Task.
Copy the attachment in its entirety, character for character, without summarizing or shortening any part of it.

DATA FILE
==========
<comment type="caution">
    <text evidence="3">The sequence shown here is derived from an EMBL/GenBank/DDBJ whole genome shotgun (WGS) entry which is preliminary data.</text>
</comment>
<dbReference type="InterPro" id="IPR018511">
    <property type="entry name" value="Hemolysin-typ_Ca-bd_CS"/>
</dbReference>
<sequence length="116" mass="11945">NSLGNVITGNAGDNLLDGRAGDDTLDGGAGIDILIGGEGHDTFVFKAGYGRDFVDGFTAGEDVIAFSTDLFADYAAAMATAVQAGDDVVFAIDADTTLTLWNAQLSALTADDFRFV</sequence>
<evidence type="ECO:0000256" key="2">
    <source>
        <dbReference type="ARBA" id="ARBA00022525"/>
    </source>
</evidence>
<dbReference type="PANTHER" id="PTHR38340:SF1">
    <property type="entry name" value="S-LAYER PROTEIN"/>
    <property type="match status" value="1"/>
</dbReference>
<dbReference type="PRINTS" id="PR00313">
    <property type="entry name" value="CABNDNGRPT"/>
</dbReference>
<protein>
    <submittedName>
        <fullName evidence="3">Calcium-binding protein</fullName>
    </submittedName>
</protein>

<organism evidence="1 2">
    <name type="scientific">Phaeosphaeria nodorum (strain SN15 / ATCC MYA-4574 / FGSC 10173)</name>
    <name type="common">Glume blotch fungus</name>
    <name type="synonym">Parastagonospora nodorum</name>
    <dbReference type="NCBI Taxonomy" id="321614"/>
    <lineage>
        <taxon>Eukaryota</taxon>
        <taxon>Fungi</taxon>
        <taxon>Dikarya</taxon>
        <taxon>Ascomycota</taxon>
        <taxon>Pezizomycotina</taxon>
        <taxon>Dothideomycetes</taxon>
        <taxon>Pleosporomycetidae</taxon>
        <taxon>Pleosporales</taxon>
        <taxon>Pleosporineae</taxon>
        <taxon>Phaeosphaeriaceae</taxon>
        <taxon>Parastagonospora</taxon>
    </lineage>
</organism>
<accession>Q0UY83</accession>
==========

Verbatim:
<comment type="caution">
    <text evidence="3">The sequence shown here is derived from an EMBL/GenBank/DDBJ whole genome shotgun (WGS) entry which is preliminary data.</text>
</comment>
<dbReference type="InterPro" id="IPR018511">
    <property type="entry name" value="Hemolysin-typ_Ca-bd_CS"/>
</dbReference>
<sequence length="116" mass="11945">NSLGNVITGNAGDNLLDGRAGDDTLDGGAGIDILIGGEGHDTFVFKAGYGRDFVDGFTAGEDVIAFSTDLFADYAAAMATAVQAGDDVVFAIDADTTLTLWNAQLSALTADDFRFV</sequence>
<evidence type="ECO:0000256" key="2">
    <source>
        <dbReference type="ARBA" id="ARBA00022525"/>
    </source>
</evidence>
<dbReference type="PANTHER" id="PTHR38340:SF1">
    <property type="entry name" value="S-LAYER PROTEIN"/>
    <property type="match status" value="1"/>
</dbReference>
<dbReference type="PRINTS" id="PR00313">
    <property type="entry name" value="CABNDNGRPT"/>
</dbReference>
<protein>
    <submittedName>
        <fullName evidence="3">Calcium-binding protein</fullName>
    </submittedName>
</protein>

<organism evidence="1 2">
    <name type="scientific">Phaeosphaeria nodorum (strain SN15 / ATCC MYA-4574 / FGSC 10173)</name>
    <name type="common">Glume blotch fungus</name>
    <name type="synonym">Parastagonospora nodorum</name>
    <dbReference type="NCBI Taxonomy" id="321614"/>
    <lineage>
        <taxon>Eukaryota</taxon>
        <taxon>Fungi</taxon>
        <taxon>Dikarya</taxon>
        <taxon>Ascomycota</taxon>
        <taxon>Pezizomycotina</taxon>
        <taxon>Dothideomycetes</taxon>
        <taxon>Pleosporomycetidae</taxon>
        <taxon>Pleosporales</taxon>
        <taxon>Pleosporineae</taxon>
        <taxon>Phaeosphaeriaceae</taxon>
        <taxon>Parastagonospora</taxon>
    </lineage>
</organism>
<accession>Q0UY83</accession>